Scottish Water to review Gairloch WwTW plans after protests
Scottish Water has announced that it will review plans for the future of wastewater treatment in Gairloch in light of the continuing concerns of the local community.
The company had proposed the use of UV filtration on sewage for five months of the year and, outside the bathing season, to treat the wastewater in settling tanks before being discharged.
The proposals had brought protests, including toilets being placed on the beach, with locals calling for UV to be used throughout the year.
Scottish Water said that, to "allow open and constructive engagement with local stakeholders to take place", it has withdrawn its application to amend its discharge licence at Gairloch Waste Water Treatment Works.
While options are explored for a viable long-term solution, Scottish Water will continue to operate the existing plant.
In order to establish open dialogue and address the concerns that have been raised, a stakeholder group will be set up under an independent chair and will involve representatives from the local community, Scottish Water and SEPA.
Alan Thomson of Scottish Water said: "We recognise that customers in Gairloch continue to have strong concerns about our proposals for changes to waste water treatment in the area.
"We have been liaising with the local community about the development of our plans, but we have not succeeded in addressing all of the issues raised sufficiently.
“In light of this, we believe it is right that we should review our plans and seek to establish a closer and more constructive dialogue with local stakeholders.
“We will continue to manage the operational challenges at the existing wastewater treatment works in the meantime, but we do not believe this will be the right option to protect the local environment in the long-term.
"Any long-term decisions we make on the future of wastewater treatment in Gairloch will be the result of full and open discussion with the stakeholder group, which we intend to establish under an independent chair.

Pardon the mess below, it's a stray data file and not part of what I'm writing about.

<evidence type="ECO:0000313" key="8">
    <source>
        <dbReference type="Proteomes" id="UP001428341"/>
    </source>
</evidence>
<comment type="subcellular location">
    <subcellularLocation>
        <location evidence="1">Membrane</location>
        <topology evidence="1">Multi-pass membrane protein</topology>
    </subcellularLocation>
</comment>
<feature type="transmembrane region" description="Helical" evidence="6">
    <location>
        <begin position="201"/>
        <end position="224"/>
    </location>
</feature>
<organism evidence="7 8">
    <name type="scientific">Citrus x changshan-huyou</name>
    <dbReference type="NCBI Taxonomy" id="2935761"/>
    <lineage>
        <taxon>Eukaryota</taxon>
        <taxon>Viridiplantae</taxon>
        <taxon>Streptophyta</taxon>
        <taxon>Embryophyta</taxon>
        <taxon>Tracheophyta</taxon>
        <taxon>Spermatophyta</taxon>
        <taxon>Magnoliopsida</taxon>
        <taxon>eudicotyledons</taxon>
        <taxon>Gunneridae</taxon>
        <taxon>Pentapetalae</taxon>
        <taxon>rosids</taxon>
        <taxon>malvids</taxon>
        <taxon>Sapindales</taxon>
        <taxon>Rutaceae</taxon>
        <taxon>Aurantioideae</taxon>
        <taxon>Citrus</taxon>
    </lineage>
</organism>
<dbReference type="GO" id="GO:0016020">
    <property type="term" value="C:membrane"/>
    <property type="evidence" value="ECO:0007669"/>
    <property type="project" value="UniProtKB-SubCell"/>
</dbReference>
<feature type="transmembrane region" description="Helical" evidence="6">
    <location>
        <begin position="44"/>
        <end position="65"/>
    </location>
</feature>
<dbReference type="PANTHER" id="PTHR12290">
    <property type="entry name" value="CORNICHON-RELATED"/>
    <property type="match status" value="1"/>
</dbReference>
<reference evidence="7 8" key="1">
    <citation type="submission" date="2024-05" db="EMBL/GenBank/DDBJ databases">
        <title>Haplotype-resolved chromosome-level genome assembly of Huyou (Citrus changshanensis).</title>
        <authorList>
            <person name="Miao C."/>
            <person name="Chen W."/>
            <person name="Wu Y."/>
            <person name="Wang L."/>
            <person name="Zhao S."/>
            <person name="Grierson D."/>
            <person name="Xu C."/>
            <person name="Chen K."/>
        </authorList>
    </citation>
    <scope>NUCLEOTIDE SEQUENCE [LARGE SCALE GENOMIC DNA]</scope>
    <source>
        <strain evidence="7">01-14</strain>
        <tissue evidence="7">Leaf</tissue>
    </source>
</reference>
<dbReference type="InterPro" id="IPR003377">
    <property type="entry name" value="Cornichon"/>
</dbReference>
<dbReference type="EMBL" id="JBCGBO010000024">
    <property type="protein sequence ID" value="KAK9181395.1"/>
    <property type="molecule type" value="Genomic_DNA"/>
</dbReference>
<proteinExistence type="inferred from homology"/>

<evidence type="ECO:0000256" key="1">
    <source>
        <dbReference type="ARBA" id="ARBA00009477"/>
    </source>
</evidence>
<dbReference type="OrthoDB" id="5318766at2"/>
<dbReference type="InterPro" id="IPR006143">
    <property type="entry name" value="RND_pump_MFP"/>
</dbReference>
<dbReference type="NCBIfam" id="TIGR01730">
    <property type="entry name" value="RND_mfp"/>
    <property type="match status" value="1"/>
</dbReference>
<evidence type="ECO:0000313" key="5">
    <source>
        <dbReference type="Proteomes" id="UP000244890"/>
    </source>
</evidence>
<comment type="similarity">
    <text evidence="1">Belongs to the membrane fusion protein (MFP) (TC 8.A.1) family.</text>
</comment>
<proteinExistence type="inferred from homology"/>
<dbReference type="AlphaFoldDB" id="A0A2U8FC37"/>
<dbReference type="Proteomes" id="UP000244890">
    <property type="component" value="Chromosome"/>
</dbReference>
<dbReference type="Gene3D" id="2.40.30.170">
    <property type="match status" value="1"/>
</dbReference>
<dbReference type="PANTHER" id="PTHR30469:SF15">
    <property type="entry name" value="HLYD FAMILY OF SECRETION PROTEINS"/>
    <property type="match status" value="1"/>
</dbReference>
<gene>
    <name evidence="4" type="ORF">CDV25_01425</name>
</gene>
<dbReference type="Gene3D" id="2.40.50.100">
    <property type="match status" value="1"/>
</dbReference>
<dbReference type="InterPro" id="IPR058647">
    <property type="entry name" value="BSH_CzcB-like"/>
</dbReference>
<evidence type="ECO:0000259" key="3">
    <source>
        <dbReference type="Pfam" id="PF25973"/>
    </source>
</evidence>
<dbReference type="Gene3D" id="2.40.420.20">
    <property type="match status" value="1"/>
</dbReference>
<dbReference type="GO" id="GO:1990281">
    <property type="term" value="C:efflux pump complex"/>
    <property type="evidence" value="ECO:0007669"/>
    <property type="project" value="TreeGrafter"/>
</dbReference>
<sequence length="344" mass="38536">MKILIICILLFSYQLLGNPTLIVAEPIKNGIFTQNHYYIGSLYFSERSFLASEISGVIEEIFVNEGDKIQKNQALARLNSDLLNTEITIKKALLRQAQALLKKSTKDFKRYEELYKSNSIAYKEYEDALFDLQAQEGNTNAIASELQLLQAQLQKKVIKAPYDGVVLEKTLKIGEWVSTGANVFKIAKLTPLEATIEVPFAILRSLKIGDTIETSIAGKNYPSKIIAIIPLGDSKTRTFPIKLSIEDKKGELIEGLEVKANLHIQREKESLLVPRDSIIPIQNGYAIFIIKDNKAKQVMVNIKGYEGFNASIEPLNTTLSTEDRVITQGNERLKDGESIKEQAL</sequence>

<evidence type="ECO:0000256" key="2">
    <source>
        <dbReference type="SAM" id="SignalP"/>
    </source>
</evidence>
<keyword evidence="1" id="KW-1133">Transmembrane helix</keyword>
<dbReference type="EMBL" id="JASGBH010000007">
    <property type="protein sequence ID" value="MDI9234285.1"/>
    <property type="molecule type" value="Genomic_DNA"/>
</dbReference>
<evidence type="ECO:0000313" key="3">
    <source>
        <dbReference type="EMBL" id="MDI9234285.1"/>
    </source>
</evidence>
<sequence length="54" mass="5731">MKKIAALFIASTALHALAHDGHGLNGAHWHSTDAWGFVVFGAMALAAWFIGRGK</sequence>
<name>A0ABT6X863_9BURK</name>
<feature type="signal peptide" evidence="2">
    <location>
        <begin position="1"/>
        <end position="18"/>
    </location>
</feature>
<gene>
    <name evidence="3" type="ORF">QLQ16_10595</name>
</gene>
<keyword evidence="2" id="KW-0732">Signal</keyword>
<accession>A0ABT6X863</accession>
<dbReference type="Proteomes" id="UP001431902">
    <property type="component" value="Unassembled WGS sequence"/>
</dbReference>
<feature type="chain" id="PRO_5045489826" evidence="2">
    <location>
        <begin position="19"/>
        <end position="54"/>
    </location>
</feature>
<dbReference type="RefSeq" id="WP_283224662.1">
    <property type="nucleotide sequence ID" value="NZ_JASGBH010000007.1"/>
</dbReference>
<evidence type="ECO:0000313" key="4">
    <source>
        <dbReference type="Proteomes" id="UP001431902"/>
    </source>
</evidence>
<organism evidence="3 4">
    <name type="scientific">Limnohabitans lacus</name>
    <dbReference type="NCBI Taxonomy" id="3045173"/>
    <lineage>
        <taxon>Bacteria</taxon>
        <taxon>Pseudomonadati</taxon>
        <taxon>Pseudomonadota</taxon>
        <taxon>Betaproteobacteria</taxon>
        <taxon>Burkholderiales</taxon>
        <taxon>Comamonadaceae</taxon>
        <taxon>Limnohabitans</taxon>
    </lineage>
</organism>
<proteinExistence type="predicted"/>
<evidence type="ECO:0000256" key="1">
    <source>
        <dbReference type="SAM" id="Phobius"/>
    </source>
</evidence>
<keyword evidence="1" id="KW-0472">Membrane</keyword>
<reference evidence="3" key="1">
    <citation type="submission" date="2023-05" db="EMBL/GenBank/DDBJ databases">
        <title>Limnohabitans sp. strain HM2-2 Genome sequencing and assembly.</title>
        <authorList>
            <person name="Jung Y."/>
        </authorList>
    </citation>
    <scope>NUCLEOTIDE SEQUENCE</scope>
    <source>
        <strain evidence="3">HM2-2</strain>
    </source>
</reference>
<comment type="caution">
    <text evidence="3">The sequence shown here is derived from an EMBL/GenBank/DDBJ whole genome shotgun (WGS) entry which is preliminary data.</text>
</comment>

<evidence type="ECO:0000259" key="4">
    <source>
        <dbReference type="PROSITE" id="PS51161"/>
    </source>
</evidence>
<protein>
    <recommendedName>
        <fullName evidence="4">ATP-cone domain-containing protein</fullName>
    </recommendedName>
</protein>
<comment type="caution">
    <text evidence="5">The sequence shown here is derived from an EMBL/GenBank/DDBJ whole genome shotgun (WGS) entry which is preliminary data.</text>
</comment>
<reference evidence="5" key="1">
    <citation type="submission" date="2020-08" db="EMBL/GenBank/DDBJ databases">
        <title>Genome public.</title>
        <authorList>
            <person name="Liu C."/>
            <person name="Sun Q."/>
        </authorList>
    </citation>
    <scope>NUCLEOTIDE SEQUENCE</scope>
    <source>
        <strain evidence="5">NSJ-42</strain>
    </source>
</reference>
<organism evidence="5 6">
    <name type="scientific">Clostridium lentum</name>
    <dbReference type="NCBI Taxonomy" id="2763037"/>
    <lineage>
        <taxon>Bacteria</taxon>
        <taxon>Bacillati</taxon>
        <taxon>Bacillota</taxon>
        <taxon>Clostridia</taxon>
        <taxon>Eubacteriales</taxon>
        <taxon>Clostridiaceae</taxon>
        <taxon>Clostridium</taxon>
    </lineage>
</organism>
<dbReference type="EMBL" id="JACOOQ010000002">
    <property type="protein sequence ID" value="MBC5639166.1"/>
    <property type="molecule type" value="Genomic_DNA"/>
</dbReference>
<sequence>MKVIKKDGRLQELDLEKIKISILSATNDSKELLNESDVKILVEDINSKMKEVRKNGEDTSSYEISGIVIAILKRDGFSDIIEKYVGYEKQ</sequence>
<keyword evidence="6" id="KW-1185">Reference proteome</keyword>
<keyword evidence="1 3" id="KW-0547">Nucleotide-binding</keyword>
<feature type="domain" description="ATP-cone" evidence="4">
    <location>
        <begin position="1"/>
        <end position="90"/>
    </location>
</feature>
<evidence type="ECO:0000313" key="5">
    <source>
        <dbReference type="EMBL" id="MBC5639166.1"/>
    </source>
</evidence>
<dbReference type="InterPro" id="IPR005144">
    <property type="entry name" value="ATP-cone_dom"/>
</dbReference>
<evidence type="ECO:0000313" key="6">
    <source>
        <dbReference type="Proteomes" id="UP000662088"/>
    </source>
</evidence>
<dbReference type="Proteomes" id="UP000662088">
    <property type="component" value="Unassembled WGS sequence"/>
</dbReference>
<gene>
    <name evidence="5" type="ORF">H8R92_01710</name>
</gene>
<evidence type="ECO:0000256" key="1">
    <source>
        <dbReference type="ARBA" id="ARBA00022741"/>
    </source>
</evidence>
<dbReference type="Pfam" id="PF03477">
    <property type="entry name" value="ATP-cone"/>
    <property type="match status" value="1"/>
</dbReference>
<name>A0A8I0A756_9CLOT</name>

“The group will have a key role in working together to build a shared understanding of what is required at Gairloch to ensure the most appropriate solution is progressed.
"Our goal is to find a reliable and sustainable solution that will serve our customers in Gairloch for the long term and reduce the risk of pollution."
Roseanna Cunningham, cabinet secretary for the environment, climate change and reform, said: “I am pleased Scottish Water has withdrawn its application and will be discussing future options for waste water treatment at Gairloch with the local community.
“There is now an opportunity for everyone to work together to identify an approach which provides long-term protection for Gairloch and Big Sands.
“This approach must be environmentally sustainable, meet the required standards on a continuing basis, and ensure the area maintains its status as an invaluable natural asset to the local community and its many visitors.
“The new group which is to be formed will have a vital role in ensuring these objectives are met.”
- Tunnelling team hand-digs 20-metre stretch of Edinburgh sewer Two tunnellers have helped Scottish Water progress a major new sewer beneath Edinburgh by hand-digging 90 tonnes of... Read More >
- Californian sun to power water treatment A large scale floating solar panel array road tested in the South Australian Outback is set to soak up the Californian... Read More >
- Severn Trent invests £500K to upgrade two pumping stations Severn Trent is investing more than £500,000 to upgrade two sewage pumping stations near the A6 in Milford, Derbyshire. Read More >
- Going green at Severn Trent's Minworth STW With a £60 million investment aimed at producing 30 per cent more green energy from its largest sewage treatment works,... Read More >
- New dimensions: How BIM drove Scottish Water's Tullich WTW project With ESD making extensive use of BIM including 4D visualisation tools, Scottish Water has successfully completed a £29... Read More >
- Microplastics: Plastics, plastics everywhere There is growing evidence that microplastics passed on through our wastewater have become widespread in aquatic... Read More >
- Offsite build powers South East Water's £22M treatment works expansion South East Water's expansion of Bray Keleher Water Treatment Works is in full swing, with offsite manufacture aiding... Read More >
- Innovation Zone: Pesticide protection Metaldehyde cannot be removed effectively with standard drinking water treatment processes, but there are technologies... Read More >